It is a fact of life that software faults, defects, and other weaknesses affect the ability of software to function securely. These vulnerabilities can be exploited to violate software's security properties and force the software into an insecure, exploitable state. Dealing with this possibility is a particularly daunting challenge given the ubiquitous connectivity and explosive growth and complexity of software-based systems.
Adopting a security-enhanced software development process that includes secure development practices will reduce the number of exploitable faults and weaknesses in the deployed software. Correcting potential vulnerabilities as early as possible in the SDLC, mainly through the adoption of security-enhanced processes and practices, is far more cost-effective than attempting to diagnose and correct such problems after the system goes into production. It just makes good sense.
Thus, the goals of using secure software practices are as follows:
- Exploitable faults and other weaknesses are eliminated to the greatest extent possible by well-intentioned engineers.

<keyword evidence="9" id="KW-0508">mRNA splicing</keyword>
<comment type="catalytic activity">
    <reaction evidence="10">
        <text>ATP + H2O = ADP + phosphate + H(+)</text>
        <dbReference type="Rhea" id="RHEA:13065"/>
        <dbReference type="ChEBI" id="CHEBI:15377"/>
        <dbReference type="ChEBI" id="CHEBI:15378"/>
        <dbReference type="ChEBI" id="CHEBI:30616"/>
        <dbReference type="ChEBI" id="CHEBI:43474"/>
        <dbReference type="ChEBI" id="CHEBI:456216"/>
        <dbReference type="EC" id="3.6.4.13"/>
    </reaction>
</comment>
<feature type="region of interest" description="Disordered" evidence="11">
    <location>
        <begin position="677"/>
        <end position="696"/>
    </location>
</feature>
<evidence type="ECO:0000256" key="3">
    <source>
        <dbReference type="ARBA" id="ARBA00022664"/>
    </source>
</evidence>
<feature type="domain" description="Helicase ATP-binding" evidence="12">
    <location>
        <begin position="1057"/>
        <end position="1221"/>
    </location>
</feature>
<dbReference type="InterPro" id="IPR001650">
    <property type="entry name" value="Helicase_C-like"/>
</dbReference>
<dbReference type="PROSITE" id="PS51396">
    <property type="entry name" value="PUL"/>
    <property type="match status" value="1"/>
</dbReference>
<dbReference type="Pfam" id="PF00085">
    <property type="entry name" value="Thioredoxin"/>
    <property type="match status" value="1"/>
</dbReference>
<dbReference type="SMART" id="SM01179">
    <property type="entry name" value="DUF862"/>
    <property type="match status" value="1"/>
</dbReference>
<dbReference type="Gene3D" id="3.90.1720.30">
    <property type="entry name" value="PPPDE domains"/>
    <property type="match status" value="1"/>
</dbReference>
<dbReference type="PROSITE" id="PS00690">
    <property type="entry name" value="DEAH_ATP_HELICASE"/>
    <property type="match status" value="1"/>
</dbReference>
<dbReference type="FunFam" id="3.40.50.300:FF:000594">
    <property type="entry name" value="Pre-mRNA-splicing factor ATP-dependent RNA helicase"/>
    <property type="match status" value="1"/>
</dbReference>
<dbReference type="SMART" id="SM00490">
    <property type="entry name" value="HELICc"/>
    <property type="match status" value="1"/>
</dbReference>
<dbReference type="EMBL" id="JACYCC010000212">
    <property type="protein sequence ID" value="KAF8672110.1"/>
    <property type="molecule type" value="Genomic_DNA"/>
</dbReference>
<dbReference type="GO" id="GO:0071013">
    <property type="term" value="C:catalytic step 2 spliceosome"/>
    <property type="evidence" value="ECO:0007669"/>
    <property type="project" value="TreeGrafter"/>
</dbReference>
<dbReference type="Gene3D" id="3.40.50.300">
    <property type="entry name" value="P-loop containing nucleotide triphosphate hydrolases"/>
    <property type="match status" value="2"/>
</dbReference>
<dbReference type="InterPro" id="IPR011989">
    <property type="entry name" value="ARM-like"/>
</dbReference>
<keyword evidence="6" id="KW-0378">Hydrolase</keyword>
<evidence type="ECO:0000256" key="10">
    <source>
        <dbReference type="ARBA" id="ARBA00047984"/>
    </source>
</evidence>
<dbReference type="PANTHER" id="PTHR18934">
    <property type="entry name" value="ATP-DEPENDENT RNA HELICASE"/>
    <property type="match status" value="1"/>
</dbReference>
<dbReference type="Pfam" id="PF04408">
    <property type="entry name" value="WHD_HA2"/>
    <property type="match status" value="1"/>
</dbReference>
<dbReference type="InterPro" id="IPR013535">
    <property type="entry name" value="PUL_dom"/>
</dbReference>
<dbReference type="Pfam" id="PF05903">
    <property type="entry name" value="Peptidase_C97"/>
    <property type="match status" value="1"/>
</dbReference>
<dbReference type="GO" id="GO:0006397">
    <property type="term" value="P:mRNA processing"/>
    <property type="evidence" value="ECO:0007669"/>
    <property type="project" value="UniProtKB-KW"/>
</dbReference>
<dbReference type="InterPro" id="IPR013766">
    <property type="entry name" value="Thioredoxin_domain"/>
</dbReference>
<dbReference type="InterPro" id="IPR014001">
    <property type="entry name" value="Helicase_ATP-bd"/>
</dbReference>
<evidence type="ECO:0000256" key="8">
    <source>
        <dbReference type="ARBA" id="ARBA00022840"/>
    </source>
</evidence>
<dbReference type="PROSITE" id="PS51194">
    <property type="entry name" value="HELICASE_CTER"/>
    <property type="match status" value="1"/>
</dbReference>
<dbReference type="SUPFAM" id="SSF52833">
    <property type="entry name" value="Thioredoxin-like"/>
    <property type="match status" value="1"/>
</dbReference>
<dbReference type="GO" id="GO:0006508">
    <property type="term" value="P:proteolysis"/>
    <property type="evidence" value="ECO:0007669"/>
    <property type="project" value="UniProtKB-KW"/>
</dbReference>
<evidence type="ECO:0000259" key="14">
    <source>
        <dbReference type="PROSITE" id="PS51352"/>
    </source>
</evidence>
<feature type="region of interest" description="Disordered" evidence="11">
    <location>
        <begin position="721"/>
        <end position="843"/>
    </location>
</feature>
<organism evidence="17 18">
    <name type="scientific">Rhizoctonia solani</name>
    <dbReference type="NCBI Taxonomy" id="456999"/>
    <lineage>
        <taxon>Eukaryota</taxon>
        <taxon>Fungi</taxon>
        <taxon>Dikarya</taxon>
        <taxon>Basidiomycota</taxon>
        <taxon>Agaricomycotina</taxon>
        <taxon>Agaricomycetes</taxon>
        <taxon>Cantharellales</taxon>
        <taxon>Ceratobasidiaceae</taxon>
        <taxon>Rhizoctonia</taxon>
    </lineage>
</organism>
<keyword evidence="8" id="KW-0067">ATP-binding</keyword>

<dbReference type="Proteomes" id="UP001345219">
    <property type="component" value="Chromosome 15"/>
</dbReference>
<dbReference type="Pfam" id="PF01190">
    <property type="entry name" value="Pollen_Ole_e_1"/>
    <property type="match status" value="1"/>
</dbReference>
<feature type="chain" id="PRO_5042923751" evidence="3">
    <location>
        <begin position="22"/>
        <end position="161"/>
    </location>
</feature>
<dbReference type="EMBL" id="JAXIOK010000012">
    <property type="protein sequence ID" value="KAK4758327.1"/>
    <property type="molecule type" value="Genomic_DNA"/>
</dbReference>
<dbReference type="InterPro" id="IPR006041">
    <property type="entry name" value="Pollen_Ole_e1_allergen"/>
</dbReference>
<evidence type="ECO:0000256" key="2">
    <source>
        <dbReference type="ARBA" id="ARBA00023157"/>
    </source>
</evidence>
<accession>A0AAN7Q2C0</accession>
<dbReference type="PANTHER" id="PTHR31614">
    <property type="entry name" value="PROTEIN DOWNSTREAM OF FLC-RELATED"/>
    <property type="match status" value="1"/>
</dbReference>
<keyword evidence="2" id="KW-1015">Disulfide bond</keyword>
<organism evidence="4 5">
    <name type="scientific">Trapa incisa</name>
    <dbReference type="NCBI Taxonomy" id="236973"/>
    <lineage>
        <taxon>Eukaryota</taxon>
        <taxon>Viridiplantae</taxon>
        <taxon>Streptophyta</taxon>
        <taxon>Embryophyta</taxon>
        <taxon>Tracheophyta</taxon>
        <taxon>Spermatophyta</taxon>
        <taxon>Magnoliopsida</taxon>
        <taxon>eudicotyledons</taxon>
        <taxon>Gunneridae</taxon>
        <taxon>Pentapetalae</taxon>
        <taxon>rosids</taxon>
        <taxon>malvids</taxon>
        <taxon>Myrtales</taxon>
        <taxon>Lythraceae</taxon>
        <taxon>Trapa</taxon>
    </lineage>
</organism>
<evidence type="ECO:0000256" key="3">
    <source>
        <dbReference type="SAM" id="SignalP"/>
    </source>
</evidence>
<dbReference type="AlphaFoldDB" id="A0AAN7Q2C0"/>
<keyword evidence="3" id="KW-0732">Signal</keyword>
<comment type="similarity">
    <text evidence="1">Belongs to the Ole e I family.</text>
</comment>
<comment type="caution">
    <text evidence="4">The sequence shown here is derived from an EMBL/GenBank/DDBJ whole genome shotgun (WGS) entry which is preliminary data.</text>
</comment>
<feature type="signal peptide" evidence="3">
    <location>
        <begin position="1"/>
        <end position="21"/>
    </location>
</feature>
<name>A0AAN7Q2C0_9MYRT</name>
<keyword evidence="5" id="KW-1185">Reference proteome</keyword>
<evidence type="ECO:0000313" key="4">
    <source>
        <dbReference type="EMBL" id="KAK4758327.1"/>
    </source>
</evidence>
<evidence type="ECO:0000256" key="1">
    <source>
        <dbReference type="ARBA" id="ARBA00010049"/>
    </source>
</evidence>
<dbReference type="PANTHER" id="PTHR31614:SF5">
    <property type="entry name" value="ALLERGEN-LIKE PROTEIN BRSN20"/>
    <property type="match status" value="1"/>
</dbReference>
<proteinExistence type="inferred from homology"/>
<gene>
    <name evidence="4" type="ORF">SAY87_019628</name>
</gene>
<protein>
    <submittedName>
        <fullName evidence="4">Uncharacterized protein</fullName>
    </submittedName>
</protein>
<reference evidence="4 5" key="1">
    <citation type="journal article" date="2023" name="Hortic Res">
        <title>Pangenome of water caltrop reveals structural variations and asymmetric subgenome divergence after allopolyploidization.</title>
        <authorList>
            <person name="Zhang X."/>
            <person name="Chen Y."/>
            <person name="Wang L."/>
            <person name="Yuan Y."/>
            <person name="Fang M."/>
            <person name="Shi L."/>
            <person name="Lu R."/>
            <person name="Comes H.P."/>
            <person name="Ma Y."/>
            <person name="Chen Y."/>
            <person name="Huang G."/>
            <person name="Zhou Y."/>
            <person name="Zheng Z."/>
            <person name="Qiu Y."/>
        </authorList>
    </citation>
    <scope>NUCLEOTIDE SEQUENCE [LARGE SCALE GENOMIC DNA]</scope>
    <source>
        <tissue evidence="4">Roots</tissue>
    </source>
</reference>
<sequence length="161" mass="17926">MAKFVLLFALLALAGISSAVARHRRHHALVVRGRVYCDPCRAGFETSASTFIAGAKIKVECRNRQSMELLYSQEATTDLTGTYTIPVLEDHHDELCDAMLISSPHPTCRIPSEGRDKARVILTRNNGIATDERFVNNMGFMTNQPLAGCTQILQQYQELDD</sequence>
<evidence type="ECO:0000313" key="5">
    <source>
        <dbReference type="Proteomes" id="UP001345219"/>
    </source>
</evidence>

- The likelihood is greatly reduced or eliminated that malicious engineers can intentionally implant exploitable faults and weaknesses, malicious logic, or backdoors into the software.
- The software is attack resistant, attack tolerant, and attack resilient to the extent possible and practical in support of fulfilling the organization's mission.
To ensure that software and systems meet their security requirements throughout the development life cycle, review, select, and tailor guidance from this book, the BSI Web site, and the sources cited throughout this book as part of normal project management activities.